He only played in 89 games and hit .268 with 10 home runs. He went on to have his best season in 2010, hitting an AL-best .359 with 32 home runs and 100 RBI, for which he was rewarded with the MVP reward. But even that season saw him start slow at the plate and then miss the final month of the year with a ribcage injury.
It was a great season that could have been better.
This season is starting to slide into that category. Nobody could get Hamilton out in the first six weeks of the season, as he ended the day on May 13 hitting .402 with 18 home runs and 44 RBI. He was well on his way to breaking the single-season home run record, and it looked like he even had a shot to be the first man since Ted Williams to hit .400.
Since then, Hamilton is hitting .237 with just six home runs and 23 RBI in 36 games. He hasn't yet had to go on the disabled list, but he did have to be hospitalized with an intestinal illness.
At this point in his career, the raw numbers tell tales of a truly great player. Per Baseball-Reference.com, Hamilton boasts a .309/.367/.554 line with 142 home runs and 492 RBI through the first five-plus seasons of his career. Many players would kill to have statistics like that through the first several seasons of their career.
What the raw numbers obscure is that there's a lot missing. If Hamilton had been able to stay healthy and consistent to this point in his career, his career numbers would look a lot like Mickey Mantle's through his first five-plus seasons. Per Baseball-Reference.com, the Mick hit .308/.412/.560 with 173 home runs and 575 RBI between 1951 and 1956.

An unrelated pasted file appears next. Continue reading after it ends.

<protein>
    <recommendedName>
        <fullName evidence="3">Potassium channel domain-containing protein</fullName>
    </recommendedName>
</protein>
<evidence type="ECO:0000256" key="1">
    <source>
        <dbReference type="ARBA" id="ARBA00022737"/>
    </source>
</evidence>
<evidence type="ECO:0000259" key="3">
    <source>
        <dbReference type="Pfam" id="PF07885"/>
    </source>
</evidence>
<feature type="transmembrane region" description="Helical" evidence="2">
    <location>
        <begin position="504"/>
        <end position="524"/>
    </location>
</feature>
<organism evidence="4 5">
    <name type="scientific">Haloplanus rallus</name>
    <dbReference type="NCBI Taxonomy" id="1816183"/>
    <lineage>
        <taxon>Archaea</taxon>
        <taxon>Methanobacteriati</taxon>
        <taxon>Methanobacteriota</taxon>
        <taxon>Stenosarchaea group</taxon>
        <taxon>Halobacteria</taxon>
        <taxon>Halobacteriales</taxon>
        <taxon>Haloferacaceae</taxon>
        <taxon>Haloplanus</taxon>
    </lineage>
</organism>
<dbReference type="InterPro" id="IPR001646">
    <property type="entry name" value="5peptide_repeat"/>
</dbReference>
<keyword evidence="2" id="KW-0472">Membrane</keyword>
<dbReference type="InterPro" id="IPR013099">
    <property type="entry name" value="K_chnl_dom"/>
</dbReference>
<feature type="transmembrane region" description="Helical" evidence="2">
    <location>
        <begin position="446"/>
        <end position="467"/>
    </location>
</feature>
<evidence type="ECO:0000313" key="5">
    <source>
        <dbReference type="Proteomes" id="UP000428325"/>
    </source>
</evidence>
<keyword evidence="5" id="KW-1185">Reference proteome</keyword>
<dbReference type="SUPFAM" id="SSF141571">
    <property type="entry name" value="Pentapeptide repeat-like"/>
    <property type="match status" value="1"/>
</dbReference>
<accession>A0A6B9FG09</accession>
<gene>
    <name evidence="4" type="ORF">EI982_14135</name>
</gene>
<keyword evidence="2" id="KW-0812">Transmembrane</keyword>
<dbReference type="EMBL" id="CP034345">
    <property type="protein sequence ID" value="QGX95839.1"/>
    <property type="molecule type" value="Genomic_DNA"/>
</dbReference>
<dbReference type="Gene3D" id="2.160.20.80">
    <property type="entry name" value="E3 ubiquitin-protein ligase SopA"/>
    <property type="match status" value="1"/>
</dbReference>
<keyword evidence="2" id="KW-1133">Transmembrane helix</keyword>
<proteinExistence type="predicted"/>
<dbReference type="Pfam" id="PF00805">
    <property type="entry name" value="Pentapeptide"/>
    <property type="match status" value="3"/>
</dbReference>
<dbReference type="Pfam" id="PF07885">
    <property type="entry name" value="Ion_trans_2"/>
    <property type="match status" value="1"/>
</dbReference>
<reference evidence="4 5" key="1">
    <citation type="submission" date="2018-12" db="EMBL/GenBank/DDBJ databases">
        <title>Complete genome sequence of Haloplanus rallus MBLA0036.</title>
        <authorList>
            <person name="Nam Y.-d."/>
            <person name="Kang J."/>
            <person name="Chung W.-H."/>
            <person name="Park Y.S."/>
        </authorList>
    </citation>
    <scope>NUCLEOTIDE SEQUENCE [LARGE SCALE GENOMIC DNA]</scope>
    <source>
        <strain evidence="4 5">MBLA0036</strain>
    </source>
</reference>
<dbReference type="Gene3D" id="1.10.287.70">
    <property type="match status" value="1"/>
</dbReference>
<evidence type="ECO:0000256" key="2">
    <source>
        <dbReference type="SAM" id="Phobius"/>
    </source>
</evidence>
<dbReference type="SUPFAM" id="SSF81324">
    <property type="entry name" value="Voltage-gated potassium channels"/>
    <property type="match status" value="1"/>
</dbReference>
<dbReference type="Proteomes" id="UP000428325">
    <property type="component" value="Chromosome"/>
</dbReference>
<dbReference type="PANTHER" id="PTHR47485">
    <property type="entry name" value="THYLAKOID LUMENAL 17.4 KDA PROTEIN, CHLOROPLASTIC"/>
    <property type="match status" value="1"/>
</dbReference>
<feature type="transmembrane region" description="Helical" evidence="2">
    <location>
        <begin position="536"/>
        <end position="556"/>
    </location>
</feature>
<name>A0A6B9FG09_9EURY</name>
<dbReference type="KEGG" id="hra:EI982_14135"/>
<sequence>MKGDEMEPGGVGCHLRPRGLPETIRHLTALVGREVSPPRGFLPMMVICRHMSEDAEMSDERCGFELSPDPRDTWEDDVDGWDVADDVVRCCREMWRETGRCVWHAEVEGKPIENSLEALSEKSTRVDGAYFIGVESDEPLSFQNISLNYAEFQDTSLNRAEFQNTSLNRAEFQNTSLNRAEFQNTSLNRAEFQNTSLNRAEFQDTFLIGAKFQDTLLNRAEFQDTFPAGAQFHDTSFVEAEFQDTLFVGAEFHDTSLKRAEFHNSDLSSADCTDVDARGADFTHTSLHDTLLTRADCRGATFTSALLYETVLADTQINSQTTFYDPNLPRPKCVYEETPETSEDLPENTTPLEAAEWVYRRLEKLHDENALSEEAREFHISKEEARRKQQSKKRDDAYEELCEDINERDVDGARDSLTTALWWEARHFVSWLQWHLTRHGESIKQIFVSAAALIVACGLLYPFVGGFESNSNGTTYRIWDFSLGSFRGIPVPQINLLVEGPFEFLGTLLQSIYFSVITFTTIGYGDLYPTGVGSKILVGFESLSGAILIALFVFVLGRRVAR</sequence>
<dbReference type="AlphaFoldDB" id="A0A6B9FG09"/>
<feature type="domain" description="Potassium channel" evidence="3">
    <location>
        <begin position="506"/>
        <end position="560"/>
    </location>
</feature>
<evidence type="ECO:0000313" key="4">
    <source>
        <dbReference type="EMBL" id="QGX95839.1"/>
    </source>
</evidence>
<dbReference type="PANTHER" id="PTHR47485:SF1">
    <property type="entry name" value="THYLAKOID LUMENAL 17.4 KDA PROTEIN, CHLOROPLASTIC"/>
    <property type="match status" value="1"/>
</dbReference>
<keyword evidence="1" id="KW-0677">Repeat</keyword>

Those numbers put Mantle on a road towards Cooperstown, but that's not where Hamilton is headed.
He's only a couple years away from entering that nebulous area where even the best hitters start to lose their swings and are subsequently forced to watch their numbers plummet. This same nebulous area has a tendency to add injury to insult, and that doesn't bode well for a player in Hamilton whose health is constantly betraying him.
Right now, Hamilton's 162-game averages include a .309 batting average, 35 home runs and 121 RBI. If he puts numbers like those up over the next nine years, he'll be knocking on the door of the 500 Home Run Club, and he'll have driven in well over 1,500 runs.
Numbers like those would place him among the game's Hall of Famers and general all-time greats, which would be remarkable given how long the start of Hamilton's career was delayed.
But surely even the most optimistic of Hamilton optimists doesn't expect him to actually put numbers like those up consistently right up until he hits the big 4-0. Due to his tendency to get hurt and his tendency to go cold, you have to throw 162-game averages out the window when it comes to Hamilton.
In fact, one must be careful with even the most modest expectations when it comes to Hamilton. With him, one is forced to take it as it comes, and one learns to be grateful when he catches fire.
This is what separates Hamilton from the Hall of Famers and all-time greats like Mantle, Aaron and Mays, and even contemporary greats and future Hall of Famers like Albert Pujols, Chipper Jones and Jim Thome. The true greats are the players who make a habit of greatness. Their greatness is a full-time thing.
Hamilton's is a part-time thing.
Here's a tip: Don't worry about it. Just enjoy it when it comes along. Live in the moment.
Because when the book on Hamilton is closed, there will be no anticipating what his Hall of Fame speech might sound like, nor will there be much talk of how great he was.
The talk will be mainly concerned with how great he might have been.